By Gary Ewer, Senior Instructor, Dalhousie University, from “The Essential Secrets of Songwriting” website.
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You can measure the success of your song by whether or not people are humming it to themselves long after they’ve heard it. Think about that; people don’t hum chord progressions. They hum melodies, they tap out rhythms, they sing lyrics, but they don’t dwell on chords. Chords are what we use to support melodies and lyrics. That’s why you can get away with chord progressions that are, on their own, run-of-the-mill. So if you’re looking to make your latest tune a potential hit song, stop focusing on chords and start thinking about forward momentum.
You’ve been successful creating forward momentum if you find that your verse is begging for a chorus. There are standard ways to do this, allowing your melody to rise throughout your verse to meet a higher-pitched chorus being chief among them.
You’ll also find that fragile progressions – the kind that don’t strongly or obviously point to one chord as the tonic (key) chord – tend to make listeners want to hear something stronger and more obvious.
Taylor Swift’s new single, “Mine”, demonstrates a way to take a fragile progression and make it really want and need the chorus: use a very simple progression that doesn’t start on a I-chord, and in fact avoids it altogether.
The verse of “Mine” uses a progression that simply toggles back and forth between the IV-chord and the V-chord. The great thing about this relationship is that it’s practically begging for a resolution to the I-chord, but it doesn’t happen, at least not until we’re well into the chorus.
The harmonic tension created by the dominant chord (V-chord) always moving back to the IV-chord instead of resolving to the tonic chord is well-known in music circles. Even non-musicians are fairly well-acquainted with the sense of musical frustration that results.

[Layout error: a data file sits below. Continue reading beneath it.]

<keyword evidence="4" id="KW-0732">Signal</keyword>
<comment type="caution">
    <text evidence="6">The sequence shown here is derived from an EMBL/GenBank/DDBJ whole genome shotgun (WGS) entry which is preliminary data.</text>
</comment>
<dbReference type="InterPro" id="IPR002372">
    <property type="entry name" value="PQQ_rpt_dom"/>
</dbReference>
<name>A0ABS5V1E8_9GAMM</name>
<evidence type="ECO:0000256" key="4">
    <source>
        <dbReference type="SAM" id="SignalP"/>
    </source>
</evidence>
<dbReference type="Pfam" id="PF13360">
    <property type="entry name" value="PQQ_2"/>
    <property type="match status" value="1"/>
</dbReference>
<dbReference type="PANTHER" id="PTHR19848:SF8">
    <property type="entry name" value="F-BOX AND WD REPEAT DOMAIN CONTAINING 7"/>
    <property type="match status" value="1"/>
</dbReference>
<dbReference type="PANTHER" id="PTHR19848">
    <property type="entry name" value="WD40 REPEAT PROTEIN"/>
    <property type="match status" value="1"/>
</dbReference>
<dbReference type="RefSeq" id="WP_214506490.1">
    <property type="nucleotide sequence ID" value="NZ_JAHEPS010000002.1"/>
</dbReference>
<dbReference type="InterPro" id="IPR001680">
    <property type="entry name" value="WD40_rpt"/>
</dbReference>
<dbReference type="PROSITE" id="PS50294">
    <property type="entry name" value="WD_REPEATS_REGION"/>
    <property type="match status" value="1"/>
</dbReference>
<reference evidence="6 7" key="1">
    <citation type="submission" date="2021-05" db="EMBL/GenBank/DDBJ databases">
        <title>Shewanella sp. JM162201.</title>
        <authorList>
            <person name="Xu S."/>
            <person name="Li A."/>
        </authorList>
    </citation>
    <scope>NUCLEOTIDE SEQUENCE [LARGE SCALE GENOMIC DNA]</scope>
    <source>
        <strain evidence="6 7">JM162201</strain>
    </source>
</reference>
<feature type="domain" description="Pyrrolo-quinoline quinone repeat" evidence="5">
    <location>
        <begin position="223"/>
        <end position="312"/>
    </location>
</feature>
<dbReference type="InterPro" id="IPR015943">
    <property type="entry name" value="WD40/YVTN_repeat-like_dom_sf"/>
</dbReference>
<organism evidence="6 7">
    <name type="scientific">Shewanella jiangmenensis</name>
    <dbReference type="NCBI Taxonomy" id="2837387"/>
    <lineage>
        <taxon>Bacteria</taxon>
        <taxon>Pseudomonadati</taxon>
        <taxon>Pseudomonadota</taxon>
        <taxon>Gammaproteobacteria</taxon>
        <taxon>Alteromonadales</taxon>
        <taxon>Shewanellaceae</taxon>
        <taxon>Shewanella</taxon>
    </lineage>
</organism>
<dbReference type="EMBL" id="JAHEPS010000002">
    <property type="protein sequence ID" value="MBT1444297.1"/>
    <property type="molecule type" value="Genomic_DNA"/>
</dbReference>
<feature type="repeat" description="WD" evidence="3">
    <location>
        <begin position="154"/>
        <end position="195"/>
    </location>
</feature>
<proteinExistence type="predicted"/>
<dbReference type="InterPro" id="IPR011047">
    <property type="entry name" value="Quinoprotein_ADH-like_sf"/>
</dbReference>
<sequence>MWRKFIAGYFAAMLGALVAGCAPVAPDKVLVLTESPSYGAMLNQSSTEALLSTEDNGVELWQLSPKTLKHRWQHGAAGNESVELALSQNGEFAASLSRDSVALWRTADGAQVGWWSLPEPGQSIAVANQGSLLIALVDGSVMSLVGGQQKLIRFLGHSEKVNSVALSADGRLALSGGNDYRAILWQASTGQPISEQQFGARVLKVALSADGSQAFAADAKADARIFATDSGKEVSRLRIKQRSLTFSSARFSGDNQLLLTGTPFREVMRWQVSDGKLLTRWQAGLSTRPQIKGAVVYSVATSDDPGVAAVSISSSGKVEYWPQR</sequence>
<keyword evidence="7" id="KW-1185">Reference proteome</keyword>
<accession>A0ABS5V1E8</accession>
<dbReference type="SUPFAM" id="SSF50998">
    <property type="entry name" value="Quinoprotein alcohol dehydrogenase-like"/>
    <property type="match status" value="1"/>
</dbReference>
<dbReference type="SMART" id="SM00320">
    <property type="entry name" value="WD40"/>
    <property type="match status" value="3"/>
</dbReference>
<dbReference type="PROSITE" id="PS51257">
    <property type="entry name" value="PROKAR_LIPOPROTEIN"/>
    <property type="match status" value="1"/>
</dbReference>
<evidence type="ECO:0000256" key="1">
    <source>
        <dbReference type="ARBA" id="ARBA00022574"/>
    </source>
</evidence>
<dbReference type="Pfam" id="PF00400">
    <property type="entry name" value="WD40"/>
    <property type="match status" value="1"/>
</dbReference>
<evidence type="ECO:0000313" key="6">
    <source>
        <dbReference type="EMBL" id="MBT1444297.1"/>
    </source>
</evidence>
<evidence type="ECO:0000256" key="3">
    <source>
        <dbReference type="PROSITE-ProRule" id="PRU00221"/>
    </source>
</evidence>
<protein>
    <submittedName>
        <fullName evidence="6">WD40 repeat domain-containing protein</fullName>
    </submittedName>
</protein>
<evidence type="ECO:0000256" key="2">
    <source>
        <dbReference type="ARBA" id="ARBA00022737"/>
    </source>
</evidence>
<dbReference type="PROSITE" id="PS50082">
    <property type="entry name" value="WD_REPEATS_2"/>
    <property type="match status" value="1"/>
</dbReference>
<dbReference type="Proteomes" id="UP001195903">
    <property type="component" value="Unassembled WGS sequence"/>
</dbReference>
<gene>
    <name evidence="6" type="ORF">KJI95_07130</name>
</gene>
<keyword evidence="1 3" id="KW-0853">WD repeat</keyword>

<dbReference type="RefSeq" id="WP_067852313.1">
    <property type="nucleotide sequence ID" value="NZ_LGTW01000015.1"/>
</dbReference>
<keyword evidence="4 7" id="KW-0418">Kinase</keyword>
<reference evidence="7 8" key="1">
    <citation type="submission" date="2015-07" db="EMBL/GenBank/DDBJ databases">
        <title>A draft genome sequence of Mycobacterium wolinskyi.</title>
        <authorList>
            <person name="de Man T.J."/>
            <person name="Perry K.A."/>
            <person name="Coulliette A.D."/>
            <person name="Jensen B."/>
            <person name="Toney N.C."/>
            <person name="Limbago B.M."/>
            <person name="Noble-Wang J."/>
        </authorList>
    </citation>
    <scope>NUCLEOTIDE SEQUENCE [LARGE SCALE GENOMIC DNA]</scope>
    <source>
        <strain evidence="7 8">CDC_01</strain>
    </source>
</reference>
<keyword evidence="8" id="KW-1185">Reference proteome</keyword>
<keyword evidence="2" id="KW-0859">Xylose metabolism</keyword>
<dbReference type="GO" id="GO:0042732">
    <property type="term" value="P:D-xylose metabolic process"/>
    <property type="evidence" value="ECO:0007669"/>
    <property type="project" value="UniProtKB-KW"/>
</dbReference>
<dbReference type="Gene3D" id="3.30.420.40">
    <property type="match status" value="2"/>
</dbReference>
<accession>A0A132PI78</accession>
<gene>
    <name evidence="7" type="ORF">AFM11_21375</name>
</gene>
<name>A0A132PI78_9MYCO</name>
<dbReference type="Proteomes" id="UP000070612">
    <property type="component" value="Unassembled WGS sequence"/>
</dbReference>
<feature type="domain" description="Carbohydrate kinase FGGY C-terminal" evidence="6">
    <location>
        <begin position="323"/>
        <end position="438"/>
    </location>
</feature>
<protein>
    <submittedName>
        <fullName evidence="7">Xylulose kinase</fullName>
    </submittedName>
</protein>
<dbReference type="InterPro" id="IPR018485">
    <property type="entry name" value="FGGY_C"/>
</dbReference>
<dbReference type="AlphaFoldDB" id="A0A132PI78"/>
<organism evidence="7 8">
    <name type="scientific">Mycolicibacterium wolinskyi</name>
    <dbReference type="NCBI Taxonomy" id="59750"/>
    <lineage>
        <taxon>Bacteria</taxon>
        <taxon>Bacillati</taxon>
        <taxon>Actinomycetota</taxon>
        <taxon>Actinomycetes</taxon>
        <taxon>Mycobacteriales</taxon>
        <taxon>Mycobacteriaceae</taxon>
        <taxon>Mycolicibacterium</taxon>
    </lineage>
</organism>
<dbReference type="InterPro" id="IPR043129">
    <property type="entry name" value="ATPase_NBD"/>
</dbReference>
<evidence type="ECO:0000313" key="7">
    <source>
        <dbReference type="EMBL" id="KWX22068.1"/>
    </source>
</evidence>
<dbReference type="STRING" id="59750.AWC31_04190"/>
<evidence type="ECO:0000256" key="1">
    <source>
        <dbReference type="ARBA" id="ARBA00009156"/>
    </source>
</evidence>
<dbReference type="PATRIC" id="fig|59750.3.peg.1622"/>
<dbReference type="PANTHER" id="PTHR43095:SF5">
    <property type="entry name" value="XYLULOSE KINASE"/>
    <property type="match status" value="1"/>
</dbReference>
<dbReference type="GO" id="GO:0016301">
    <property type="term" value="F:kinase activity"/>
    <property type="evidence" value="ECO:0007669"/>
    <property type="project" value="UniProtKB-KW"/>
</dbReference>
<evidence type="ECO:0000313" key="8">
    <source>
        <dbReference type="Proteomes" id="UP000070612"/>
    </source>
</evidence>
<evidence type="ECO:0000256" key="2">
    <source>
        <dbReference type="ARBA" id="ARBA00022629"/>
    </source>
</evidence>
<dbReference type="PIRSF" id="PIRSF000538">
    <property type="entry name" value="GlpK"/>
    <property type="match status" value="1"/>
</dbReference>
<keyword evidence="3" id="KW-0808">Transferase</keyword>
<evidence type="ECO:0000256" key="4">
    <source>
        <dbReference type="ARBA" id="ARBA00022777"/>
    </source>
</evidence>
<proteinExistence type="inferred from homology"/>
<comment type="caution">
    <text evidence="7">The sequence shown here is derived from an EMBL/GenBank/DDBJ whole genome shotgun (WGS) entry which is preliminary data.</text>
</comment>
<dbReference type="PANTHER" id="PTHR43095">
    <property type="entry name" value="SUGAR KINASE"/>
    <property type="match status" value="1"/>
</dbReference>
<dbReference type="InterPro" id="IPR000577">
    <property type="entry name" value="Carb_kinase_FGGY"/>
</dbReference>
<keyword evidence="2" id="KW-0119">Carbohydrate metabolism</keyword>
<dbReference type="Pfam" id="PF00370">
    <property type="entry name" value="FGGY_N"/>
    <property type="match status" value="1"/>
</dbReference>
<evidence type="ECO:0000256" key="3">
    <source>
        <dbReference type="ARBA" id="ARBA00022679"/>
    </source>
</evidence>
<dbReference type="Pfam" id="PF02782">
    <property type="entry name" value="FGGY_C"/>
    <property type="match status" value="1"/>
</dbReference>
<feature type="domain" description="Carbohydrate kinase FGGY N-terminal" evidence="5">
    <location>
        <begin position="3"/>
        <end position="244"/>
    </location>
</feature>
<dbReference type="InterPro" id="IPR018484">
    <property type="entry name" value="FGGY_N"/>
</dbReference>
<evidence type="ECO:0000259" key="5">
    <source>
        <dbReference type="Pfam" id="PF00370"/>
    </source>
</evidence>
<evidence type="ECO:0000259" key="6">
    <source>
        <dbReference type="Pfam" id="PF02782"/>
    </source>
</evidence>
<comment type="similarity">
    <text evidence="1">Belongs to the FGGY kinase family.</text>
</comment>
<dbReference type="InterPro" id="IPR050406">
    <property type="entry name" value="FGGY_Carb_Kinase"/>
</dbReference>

But that musical frustration is actually forward momentum by another name. Any time we avoid normal musical resolutions, we entice the listener to keep listening, waiting for the eventual resolution.
The verse progression of “Mine” would win no awards: C D C D C D… But that simple progression builds tension and continues through the pre-chorus, building song energy as it goes.
The chorus features a more harmonically satisfying, more pleasantly predictable set of harmonies: C G D Em…, and it’s what songs with fragile verses need.
So try avoiding the I-chord in your verse progressions, and you’ll be pleased with the energy that results. Here are some examples of verse progressions to try, all in G major. Experiment with varying tempo and frequency of chord changes. Repeating each progression would probably give you a full verse progression:
Am C Am D Em C Dsus D
Em C Em F C Am Dsus D
C Bm Am Bm C Bm Am D
C Em C D C Am Bm C
Bm C Em D Bm C Em D
Consider starting each chorus on a G chord, and your listeners will get an immense feeling of musical satisfaction that comes from that anticipated resolution.
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